One of the greatest weapons of white supremacy has been to control how history is told, but an accurate teaching would not only counter those efforts but could lead toward real reconciliation, a scholar says.
Shannen Dee Williams, a professor of history at the University of Dayton and the author of Subversive Habits: Black Catholic Nuns in the Long African American Freedom Struggle, which is scheduled to be published by Duke University Press in the spring, told attendees at the Religious Formation Conference's Congress Nov. 3 that the history of Black Catholics, and especially of Black Catholic sisters, has been obscured or even erased by those who want to hide the past.
The congress, which occurs every other year, was set to be held in Chicago, but had to be done virtually because of the pandemic. At least 300 attendees are registered; the congress runs Nov. 2-7.
"Many Black Catholics who are with us today can trace their roots to the very earliest days of the church," Williams said. "Many of their roots in the American church predate their European counterparts by more than a century."
The first Christian marriage recorded in what would become the United States was a free Black Catholic woman marrying a soldier in 1565 in what was then Spanish Florida, she said, and many of the first Catholics here were Blacks who converted in exchange for freedom, or escaped slaves who went south from the American colonies.
"A far more complicated and complex understanding … needs to be disseminated," Williams said. "The route of many African Americans to freedom was through the Catholic Church."
All of which means that Black Catholic history has always been Catholic history, and any telling that leaves Blacks' role out is far from complete.
But that history is often left out thanks to four myths perpetuated by white supremacy, Williams said.
The first is that the history of Black Catholics is inconsequential and primarily a story of 20th century migration and conversion, she said. In fact, Sr. Anne Marie Becraft founded the first Catholic school open to Black girls in Washington, D.C. in 1820 and has a direct bloodline to the early American church — her grandfather was Charles Carroll of Carrollton, the only Catholic signer of the Declaration of Independence. Becraft was a member of the Oblate Sisters of Providence, the first successful order in the world founded by women of African descent.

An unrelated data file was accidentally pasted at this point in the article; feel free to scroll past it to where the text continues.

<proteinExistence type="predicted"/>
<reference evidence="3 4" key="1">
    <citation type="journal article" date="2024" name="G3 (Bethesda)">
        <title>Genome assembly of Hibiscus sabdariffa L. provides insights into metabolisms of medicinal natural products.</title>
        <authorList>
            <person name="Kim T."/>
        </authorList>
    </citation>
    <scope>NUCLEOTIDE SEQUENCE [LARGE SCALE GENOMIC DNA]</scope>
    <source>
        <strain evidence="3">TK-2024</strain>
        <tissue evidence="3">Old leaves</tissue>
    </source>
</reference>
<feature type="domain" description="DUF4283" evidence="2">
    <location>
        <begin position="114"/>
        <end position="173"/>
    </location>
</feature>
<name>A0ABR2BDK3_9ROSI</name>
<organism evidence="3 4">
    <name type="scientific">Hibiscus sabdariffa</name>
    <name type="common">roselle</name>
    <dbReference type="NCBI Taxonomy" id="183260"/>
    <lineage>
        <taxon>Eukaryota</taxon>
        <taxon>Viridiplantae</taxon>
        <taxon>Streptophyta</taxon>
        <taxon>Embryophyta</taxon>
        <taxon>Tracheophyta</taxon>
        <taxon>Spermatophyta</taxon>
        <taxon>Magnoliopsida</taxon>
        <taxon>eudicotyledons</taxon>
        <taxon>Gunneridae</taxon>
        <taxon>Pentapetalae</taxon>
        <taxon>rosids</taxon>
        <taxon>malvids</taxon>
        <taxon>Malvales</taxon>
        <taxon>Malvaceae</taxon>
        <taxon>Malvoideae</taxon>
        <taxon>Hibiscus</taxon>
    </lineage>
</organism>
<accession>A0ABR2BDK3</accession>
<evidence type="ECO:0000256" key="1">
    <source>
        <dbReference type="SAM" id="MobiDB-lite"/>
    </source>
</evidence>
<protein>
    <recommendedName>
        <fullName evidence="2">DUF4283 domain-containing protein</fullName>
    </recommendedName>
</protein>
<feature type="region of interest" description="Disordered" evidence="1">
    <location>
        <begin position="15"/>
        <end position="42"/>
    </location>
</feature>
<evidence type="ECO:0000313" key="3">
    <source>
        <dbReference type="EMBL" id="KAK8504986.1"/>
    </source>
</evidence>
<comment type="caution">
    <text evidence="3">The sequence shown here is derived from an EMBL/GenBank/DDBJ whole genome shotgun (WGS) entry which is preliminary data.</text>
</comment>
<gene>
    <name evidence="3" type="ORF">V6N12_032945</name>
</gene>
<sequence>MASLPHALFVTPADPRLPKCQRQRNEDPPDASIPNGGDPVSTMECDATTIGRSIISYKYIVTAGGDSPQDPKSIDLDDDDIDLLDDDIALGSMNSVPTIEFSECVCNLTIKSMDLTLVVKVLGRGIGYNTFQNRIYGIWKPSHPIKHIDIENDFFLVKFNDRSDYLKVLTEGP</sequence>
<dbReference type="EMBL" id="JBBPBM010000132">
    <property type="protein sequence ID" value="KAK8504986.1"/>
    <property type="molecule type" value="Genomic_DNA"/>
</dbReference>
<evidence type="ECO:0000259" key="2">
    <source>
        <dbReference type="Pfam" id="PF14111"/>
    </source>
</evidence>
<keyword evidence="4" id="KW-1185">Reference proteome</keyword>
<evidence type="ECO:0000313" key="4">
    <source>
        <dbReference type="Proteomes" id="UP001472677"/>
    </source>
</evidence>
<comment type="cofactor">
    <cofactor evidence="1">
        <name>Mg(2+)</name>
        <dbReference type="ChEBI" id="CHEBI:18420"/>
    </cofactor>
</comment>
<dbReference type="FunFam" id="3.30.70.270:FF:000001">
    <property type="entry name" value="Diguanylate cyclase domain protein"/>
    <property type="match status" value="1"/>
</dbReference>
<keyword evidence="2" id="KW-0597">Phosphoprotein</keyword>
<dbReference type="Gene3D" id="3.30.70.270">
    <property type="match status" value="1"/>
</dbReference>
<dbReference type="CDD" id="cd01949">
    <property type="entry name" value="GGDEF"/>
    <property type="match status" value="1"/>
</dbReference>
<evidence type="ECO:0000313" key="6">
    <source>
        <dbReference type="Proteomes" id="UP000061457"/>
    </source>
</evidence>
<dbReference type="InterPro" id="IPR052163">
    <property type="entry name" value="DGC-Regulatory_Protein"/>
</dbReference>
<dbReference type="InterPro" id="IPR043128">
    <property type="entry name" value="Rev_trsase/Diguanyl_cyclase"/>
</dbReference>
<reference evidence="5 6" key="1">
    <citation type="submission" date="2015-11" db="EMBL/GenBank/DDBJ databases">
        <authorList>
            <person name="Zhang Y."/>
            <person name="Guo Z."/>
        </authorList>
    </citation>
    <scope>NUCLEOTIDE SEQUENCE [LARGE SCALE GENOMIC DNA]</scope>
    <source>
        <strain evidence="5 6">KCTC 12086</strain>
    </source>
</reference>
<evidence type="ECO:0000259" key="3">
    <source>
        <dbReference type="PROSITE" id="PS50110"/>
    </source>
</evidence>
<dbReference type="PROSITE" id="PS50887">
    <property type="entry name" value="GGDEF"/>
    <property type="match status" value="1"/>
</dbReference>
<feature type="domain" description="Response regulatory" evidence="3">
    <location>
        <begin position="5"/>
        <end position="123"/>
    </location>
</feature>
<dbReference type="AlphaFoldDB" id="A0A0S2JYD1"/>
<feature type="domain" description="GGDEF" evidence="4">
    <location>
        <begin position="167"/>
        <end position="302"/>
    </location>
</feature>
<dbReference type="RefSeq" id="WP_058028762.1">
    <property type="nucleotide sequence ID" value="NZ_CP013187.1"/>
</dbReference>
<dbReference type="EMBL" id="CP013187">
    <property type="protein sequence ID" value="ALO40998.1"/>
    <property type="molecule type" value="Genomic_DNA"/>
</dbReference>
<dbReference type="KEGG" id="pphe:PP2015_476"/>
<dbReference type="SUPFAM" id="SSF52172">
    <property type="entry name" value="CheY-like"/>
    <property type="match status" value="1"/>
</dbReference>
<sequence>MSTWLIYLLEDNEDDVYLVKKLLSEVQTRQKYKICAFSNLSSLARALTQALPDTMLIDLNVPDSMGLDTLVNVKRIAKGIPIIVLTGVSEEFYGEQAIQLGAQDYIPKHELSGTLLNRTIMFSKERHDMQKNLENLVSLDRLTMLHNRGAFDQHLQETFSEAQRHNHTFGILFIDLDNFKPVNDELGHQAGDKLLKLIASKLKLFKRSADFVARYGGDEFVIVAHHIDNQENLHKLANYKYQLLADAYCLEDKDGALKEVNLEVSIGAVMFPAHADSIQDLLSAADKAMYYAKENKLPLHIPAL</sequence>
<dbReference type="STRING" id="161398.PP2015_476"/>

The second myth is that the Catholic Church was a reluctant and benevolent participant in chattel slavery. But the Catholic Church was the first and largest slaveholder in the Americas, Williams said, and the vast majority of U.S. bishops, sisters and lay members supported the Confederacy and upheld segregation. While it's true Pope Gregory XVI condemned the Atlantic slave trade in 1839, that condemnation didn't come until more than three centuries after the church began owning slaves in the Americas, three decades after the United States and Great Britain banned their own participation in international slave trading and six years after Great Britain abolished slavery in its territories in the Americas.
While people point to Gregory's condemnation, late as it was, they forget the series of papal endorsements of slavery throughout the 15th century, leading to the forced migration of 12-15 million people to the Americas, she said. In fact, the first Catholic Chapel established in sub-Saharan Africa is at Elmira Slave Castle in what is now Ghana — it sits over the dungeon.
In the early days of European colonization, "the vast majority of the faithful in the Americas are Native American and those of African descent," Williams said. "And yet when we tell the story of Catholicism in America, we oftentimes erase the African foundation of it."
The third myth, Williams said, is that the Catholic Church was at the forefront of desegregation in the United States. While there were certainly individuals and some institutions that were, they were the exceptions.